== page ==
Area senior centers will be marking the 40th anniversary of the Older American Act Nutrition Programs with cake and ice cream from 11 a.m. to 1 p.m. Thursday.
The celebration will take place at senior centers in Escanaba, Gladstone, Hermansville, Daggett, Menominee and Manistique. Portage Health in Houghton County has been participating in the National Association of Nutrition and Aging Service Program—sometimes referred to as Meals on Wheels—for years.
Meals are available to seniors over age 60 at a reduced or no cost. Meals are even available for those under 60 with certain medical conditions. Many seniors go hungry because they aren’t aware of the program. A simple phone call to a local social worker would bring hot meals to your door—or by just asking your doctor.
The nutrition programs were made part of the Older Americans Act March 22, 1972.
According to a press release from the National Association of Nutrition and Aging Services Programs, few if any federal programs in history have performed as effectively for the people it serves than the nutrition programs.
Assistant Secretary for Aging, Kathy Greenlee, reports that, since 1972, eight billion meals have been served to older Americans. Every day an older adult participates in either the congregate or home-delivered meals programs means they are able to remain in their communities and homes, maintain their independence and not face the prospect of hospital or nursing home placement due to malnutrition or hunger.
The future of the nutrition programs may rest on demonstrating the return on investment it provides each and every year and allowing it to expand and become a more integral part of our home and community-based long-term care strategy as well as our health, prevention and wellness strategies for older adults. Dollars invested in the Older Americans Act especially its largest program, the nutrition programs will more than be offset by savings that will be achieved to both Medicaid and Medicare in terms of costs associated with hospital and nursing home care.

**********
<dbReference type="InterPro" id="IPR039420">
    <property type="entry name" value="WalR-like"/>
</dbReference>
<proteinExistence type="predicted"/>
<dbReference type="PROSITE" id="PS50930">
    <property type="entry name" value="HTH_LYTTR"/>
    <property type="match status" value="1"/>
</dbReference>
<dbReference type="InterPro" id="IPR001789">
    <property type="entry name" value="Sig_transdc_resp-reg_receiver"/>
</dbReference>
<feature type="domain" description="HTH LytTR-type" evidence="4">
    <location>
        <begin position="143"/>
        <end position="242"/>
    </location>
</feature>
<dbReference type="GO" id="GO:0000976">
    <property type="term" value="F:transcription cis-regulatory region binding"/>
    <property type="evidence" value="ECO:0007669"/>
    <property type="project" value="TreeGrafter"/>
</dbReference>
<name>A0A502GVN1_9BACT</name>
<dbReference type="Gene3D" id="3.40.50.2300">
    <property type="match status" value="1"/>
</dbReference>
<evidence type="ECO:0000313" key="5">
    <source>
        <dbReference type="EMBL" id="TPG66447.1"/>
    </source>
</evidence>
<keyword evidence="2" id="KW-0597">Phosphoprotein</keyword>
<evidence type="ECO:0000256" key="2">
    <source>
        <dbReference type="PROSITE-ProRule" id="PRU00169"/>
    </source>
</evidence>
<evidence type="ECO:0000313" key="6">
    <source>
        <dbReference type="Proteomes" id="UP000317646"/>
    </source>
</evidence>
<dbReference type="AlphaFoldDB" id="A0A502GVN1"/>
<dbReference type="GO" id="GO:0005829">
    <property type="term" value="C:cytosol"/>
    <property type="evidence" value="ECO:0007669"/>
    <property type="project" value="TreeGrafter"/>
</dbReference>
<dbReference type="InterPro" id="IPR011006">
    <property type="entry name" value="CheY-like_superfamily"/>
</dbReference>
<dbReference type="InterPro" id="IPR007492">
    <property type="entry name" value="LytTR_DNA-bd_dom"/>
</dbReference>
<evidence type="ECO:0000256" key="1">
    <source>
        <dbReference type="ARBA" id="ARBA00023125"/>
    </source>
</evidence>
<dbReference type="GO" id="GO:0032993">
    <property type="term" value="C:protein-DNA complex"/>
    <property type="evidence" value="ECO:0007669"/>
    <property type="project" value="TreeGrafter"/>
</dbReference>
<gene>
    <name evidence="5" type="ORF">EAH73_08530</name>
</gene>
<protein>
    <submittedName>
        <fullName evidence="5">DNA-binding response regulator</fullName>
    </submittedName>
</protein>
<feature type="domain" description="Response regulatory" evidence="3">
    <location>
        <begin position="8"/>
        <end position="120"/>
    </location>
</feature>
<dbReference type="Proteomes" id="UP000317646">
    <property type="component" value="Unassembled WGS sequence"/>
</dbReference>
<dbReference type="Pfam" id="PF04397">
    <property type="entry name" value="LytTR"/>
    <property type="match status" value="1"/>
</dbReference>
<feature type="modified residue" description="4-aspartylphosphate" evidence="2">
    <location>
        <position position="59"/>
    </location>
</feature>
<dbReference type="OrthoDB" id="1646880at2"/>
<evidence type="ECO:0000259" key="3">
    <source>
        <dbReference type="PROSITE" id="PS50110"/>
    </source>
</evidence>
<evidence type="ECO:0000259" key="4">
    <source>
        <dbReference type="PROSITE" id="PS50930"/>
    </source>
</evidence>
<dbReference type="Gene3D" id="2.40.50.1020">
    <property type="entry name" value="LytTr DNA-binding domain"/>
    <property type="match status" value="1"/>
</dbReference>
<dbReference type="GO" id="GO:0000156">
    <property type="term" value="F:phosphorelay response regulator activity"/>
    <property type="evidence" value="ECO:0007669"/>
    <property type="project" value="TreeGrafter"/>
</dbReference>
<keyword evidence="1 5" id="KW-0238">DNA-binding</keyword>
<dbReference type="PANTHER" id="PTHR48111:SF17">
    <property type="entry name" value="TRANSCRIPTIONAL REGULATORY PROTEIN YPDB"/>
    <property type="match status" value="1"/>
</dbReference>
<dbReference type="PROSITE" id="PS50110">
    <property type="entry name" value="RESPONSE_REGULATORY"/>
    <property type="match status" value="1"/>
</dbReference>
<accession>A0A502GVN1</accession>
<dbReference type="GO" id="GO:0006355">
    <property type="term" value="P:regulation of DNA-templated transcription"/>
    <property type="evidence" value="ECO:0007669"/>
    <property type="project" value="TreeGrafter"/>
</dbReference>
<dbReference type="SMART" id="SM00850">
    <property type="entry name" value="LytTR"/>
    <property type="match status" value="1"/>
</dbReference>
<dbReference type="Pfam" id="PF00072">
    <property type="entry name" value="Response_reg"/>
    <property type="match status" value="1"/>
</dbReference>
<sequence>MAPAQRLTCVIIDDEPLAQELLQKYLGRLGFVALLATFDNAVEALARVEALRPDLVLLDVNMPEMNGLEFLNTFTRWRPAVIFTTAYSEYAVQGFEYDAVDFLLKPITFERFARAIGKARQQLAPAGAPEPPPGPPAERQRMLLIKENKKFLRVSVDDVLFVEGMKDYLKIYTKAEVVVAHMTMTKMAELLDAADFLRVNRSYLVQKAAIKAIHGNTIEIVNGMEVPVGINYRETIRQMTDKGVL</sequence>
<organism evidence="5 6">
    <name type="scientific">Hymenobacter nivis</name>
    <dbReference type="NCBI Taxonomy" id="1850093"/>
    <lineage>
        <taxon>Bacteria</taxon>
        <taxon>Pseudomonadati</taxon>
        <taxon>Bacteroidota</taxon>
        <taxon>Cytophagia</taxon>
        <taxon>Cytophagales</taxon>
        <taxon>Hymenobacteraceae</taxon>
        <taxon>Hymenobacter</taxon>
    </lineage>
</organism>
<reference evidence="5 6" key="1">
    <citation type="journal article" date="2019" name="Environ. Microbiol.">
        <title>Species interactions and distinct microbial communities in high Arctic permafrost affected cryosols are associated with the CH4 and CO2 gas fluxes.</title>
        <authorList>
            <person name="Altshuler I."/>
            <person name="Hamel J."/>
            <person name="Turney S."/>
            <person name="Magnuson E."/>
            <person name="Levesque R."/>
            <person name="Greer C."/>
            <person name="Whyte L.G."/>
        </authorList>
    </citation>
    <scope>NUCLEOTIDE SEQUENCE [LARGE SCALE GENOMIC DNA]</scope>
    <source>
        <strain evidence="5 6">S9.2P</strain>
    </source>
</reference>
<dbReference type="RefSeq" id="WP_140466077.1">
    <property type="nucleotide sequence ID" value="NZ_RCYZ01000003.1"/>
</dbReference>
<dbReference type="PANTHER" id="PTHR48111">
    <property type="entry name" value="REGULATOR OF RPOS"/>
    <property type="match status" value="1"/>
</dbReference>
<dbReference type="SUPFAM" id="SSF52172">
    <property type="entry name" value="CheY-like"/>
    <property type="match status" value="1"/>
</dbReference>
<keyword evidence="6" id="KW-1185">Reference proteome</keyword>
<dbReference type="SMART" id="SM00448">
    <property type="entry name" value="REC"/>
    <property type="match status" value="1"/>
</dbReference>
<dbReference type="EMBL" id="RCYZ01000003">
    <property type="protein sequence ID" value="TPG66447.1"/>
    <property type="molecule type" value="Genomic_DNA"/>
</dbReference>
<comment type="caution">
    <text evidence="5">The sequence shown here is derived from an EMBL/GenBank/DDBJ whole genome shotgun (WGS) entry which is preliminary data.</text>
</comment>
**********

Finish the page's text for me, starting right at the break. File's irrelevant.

The Congregate Nutrition Services and Home‐Delivered Nutrition Services provide food and socialization for older adults in their own homes or in the community, for about $1,300 per year. This $1,300 per year is the same as the cost of six days in a nursing home or one day of hospitalization.
We salute the visionaries in the White House and Congress who in 1972 saw the need for this program. We thank those in succeeding Administrations and Congresses who have continued their support of the programs and are addressing its future. We pay tribute to our members and all those dedicated men and women in the national aging network who by their daily work have contributed to the success story of these programs and of course we salute the older adults who participate and benefit from these programs each and every day. They are older adults who are committed to better nutrition being the key to better health.